Paganistan: Notes from the Secret Commonwealth

In Which One Midwest Man-in-Black Confers, Converses & Otherwise Hob-Nobs with his Fellow Hob-Men (& -Women) Concerning the Sundry Ways of the Famed but Ill-Starred Tribe of Witches.

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The Once and Future Goddess

I wore the little silver goddess for years.

Then I lost her.

What struck me most was how much I missed her.

I own some beautiful jewelry, but—ritual aside—rarely wear it. The little silver goddess was the only exception: both symbol and reality, herself her own best symbol.

Then she was gone.

A coven-sib gave her to me (I think for Yule) years ago. Simultaneously unobtrusive and monumental, she's of no particular culture. Schematic, asymmetric, she beautifully embodies what singer-songwriter Sparky T. Rabbit once described as the perfect New Pagan aesthetic, managing somehow to look “both old and new at the same time.”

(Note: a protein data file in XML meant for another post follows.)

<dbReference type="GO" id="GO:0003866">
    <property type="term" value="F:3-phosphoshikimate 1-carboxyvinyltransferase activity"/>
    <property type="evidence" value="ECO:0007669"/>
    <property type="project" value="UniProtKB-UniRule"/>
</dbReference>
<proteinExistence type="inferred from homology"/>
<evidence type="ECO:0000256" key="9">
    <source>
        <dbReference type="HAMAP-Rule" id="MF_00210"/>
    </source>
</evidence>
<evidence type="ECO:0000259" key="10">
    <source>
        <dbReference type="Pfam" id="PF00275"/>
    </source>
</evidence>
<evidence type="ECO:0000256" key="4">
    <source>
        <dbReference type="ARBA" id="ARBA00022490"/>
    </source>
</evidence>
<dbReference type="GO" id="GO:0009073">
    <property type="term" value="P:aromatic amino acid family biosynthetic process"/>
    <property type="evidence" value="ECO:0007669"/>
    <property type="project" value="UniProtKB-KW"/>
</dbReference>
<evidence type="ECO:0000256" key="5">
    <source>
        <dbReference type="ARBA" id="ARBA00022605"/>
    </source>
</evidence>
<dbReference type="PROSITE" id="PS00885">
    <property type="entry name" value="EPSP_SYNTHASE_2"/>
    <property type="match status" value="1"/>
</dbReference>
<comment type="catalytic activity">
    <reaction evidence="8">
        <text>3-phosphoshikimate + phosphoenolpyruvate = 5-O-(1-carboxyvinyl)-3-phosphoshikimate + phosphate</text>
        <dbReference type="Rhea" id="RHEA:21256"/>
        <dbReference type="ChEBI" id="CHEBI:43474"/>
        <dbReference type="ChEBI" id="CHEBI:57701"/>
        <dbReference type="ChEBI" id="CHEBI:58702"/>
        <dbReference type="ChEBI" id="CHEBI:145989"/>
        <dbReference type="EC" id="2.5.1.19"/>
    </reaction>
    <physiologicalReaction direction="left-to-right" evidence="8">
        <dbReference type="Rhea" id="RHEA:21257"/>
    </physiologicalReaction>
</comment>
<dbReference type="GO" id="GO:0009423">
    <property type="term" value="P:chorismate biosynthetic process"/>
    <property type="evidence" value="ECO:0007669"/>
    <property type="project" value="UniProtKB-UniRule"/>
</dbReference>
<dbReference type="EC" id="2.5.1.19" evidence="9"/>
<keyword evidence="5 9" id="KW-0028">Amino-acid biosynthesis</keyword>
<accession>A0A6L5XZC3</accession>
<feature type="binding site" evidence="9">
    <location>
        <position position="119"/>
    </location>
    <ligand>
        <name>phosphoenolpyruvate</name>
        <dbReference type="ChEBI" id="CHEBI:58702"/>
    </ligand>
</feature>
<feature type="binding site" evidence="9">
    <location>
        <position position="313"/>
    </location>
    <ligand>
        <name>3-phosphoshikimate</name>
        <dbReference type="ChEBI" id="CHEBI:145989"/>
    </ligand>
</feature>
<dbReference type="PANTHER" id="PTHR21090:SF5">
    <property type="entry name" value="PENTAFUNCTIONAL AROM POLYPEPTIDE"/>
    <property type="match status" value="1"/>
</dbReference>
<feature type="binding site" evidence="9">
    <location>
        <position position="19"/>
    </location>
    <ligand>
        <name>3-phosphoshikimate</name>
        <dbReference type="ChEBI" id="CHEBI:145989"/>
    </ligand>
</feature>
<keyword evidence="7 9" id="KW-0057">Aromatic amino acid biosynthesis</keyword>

I was sure I'd left her in one of the tent's hanging pouches, but when I got home from the festival, there she wasn't. I searched and searched, and in the end resigned myself to mourning the lost. I looked all over the internet—there's certainly no dearth of silver goddesses these days—but none were like her.

Goddesses, it would seem, just can't be replaced.

Then, setting up for the summer's first event, suddenly there she was. Not in those hanging pouches, silly: up here, hanging from the roof.

Even goddesses need a rest sometimes. Call it hibernation.


There was a time in history when the goddess seemed to have gone away.


Well, who can know the mind of a goddess? But the stories say: She would know all mysteries, even the mystery of death.

For centuries, inconsolable, we mourned her loss, and in secret some of us loved her with that most delicate and poignant of spiritual emotions, love-in-separation.

But even then, we knew—hoping against all hope, perhaps—that some day she'd be back.

It's in her very nature, after all, written (as one might say) on her forehead.

And now she's here.

And we, O child of fortune, O children of the stars, have lived to see the happy day.

Thank Goddess.




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Poet, scholar and storyteller Steven Posch was raised in the hardwood forests of western Pennsylvania by white-tailed deer. (That's the story, anyway.) He emigrated to Paganistan in 1979 and by sheer dint of personality has become one of Lake Country's foremost men-in-black. He is current keeper of the Minnesota Ooser.


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